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When Things Go Wrong With Clients

By Sally J. Schmidt

Missteps happen. Studies show that the more quickly you address a problem, the less likely the client will be to spread the bad news.

dealing with missteps

I reference Delta Air Lines here from time to time because I have been a big Delta fan, having accumulated more than 3.5 million miles with the company. As you may know, Delta recently announced some major changes to its SkyMiles loyalty program, in effect making it much harder for travelers to earn elite status and access clubs. The reaction from SkyMiles’ members was swift and angry. Many noted that the changes will affect their future loyalty to the airline. Delta responded in short order by saying it heard the complaints and would make modifications to the proposed changes.

This made me think about how law firms respond to issues with clients. They happen all the time, from misunderstandings about the cost of services to disappointment at a lack of responsiveness to missed deadlines. Mistakes will happen. It’s how you deal with them that matters.

Dealing With Missteps

Research shows that people who are dissatisfied with a service tend to tell 10 to 17 other people about their experience — friends, colleagues, others in their industries. But studies also show that the more quickly you address a problem, the less likely the client will be to spread the bad news and the more likely the client will be to continue using the firm.

This is not a discussion about substantive mistakes or malpractice; that is another subject altogether. But if you experience service-related problems, here are some tips for dealing with clients.

7 Ideas for Responding

  • Be proactive. It’s never fun to deal with problems, but, as the saying goes, bad news doesn’t get better with time. You will gain enormous credibility by acknowledging mistakes. You usually know if you will have to spend more time on a matter than you expected or if you are going to miss a deadline. If you anticipate there will an issue, get on the phone and alert the clients. No surprises!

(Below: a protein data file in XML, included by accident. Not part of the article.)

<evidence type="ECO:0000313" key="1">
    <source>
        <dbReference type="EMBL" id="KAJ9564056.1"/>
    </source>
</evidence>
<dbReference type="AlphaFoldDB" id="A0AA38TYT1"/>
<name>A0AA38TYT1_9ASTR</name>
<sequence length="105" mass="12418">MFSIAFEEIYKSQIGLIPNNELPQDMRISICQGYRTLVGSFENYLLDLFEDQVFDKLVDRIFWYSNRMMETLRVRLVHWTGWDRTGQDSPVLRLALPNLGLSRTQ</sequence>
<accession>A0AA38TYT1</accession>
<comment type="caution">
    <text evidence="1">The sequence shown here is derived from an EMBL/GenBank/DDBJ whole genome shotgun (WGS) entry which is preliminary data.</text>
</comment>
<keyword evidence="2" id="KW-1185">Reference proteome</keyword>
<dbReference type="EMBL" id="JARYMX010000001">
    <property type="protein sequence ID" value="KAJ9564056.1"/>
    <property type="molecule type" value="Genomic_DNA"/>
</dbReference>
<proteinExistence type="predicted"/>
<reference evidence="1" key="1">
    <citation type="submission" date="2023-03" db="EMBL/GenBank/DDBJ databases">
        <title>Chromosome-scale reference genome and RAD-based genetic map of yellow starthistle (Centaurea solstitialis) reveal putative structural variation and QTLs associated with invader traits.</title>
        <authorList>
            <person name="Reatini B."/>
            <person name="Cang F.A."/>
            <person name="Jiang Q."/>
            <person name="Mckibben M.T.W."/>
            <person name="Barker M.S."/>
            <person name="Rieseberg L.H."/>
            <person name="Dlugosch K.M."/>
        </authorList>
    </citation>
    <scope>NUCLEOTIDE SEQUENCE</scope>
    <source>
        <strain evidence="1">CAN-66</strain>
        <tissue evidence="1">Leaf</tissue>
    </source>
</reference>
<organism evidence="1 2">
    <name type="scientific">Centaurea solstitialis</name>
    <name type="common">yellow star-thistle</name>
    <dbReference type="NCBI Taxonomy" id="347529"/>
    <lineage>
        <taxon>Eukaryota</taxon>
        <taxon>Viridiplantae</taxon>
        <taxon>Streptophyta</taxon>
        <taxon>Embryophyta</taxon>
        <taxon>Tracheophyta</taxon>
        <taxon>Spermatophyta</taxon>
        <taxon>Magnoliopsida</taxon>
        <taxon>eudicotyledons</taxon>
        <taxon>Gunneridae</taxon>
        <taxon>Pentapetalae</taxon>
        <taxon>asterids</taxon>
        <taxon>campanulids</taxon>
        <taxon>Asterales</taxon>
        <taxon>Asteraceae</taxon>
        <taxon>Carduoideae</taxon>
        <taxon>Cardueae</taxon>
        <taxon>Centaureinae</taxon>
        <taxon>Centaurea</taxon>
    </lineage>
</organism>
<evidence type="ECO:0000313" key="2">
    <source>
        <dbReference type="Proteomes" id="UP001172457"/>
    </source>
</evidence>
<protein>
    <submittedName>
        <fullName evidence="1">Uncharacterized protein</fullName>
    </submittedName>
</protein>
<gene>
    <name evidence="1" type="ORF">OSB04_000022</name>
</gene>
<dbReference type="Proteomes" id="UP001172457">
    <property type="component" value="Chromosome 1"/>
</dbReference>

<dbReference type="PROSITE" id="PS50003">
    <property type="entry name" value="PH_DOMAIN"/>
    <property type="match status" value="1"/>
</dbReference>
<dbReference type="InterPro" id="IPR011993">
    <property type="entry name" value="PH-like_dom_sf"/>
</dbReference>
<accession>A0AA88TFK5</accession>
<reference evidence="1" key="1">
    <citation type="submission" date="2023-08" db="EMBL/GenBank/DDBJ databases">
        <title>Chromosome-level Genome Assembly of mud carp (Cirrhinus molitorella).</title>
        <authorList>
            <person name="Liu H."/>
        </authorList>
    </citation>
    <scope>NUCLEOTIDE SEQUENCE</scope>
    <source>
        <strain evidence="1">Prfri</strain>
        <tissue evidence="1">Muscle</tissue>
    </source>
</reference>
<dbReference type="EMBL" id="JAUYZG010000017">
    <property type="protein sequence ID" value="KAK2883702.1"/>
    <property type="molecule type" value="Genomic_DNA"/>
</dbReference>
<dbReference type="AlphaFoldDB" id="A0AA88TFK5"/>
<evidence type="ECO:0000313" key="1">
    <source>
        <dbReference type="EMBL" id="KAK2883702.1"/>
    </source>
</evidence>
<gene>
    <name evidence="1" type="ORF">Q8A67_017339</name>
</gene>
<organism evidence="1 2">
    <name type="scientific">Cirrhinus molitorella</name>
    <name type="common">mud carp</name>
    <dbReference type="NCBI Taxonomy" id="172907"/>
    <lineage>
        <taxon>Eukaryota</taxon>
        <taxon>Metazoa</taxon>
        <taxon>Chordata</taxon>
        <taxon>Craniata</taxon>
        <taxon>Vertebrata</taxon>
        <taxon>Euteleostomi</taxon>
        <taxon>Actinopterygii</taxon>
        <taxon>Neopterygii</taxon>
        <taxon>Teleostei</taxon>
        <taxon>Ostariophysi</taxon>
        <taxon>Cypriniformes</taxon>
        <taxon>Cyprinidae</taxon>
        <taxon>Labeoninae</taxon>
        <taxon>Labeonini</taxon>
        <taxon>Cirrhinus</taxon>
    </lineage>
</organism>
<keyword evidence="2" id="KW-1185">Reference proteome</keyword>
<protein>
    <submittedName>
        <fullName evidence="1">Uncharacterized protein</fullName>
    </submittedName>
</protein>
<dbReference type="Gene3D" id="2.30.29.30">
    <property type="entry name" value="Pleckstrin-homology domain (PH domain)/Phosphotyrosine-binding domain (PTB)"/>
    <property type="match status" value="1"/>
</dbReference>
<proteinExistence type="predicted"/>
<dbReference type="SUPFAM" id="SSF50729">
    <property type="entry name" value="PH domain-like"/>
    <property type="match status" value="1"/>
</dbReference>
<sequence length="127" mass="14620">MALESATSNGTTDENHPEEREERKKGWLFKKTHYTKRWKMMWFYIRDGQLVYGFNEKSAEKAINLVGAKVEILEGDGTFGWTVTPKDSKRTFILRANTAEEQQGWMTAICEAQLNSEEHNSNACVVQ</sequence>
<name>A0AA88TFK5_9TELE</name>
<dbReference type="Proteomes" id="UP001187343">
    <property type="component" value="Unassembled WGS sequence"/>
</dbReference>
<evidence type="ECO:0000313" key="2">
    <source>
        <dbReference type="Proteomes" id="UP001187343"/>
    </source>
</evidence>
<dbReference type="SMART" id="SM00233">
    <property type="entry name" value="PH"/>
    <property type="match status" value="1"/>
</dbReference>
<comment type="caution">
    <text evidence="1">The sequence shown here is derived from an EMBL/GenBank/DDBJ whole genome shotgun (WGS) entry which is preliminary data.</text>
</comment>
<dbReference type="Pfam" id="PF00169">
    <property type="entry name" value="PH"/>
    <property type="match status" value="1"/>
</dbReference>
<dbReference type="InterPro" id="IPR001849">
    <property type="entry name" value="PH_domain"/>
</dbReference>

• Let the client vent. Someone who is disappointed wants to be heard. If you are face-to-face with the client, make good eye contact, nod, take notes and acknowledge the comments. If you are on the phone, say, “Uh-huh,” or give some other prompt to assure the client that you’re listening.
  • Don’t get defensive. It’s easy to want to respond. Some people will throw someone else under the bus (“I asked her to call you!”) or try to explain away why what happened happened. People don’t want to hear your excuses (or even legitimate reasons); the client is disappointed and that’s what needs to be your priority.
  • Paraphrase. Get to the issue. Summarize what you heard the client say and what, if any, remedies they have proposed. If they haven’t suggested a next step, ask what they would like you to do.
  • Apologize. Say you’re sorry. You don’t need to say you did anything wrong; sometimes you didn’t! A client just may be frustrated at the delays the other side is causing, for example. But you can be sorry the client is angry. You can say something like, “I’m sorry this process has been so frustrating for you.”
  • Don’t promise what you can’t deliver personally. You may need to run something up the flagpole at the firm, like a reduction in the fee. You may need another person to act. Explain what you’re going to do, for example, “I am going to pull up last month’s bill and talk to Jim about next steps.”
  • Follow up. Get back in touch with the client to explain what actions are being taken and where the issue stands. Stay on top of things internally, especially if someone else was to address the issue.

There May Be Times You Cannot “Fix” a Problem

But you can look for a way to avoid the same issue in the future, for example, with a clearer explanation of the process at the beginning of the matter or more regular status reporting.

Issues will arise. How you deal with dissatisfaction will make or break your client relationships. Act swiftly, express genuine interest and follow up to show that their relationships are a top priority.

Illustration ©iStockPhoto.com

Check out these other tips from Sally Schmidt: 

“Writing Your Annual Marketing Plan”

Moving a Client From ‘Satisfied’ to ‘Loyal’

How to Make the Most of Client Visits

Turning Rate Increase Discussions Into Opportunities

“Building a Solid Relationship With Clients Throughout the Client Journey


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Sally J. Schmidt Sally J. Schmidt

Sally Schmidt, President of Schmidt Marketing, Inc., helps lawyers and law firms grow their practices. She was a founder and the first President of the Legal Marketing Association, is a Fellow of the College of Law Practice Management and was one of the first inductees to LMA’s Hall of Fame. Known for her practical advice, she is the author of two books, “Marketing the Law Firm: Business Development Techniques” and “Business Development for Lawyers: Strategies for Getting and Keeping Clients.” Follow her @SallySchmidt.

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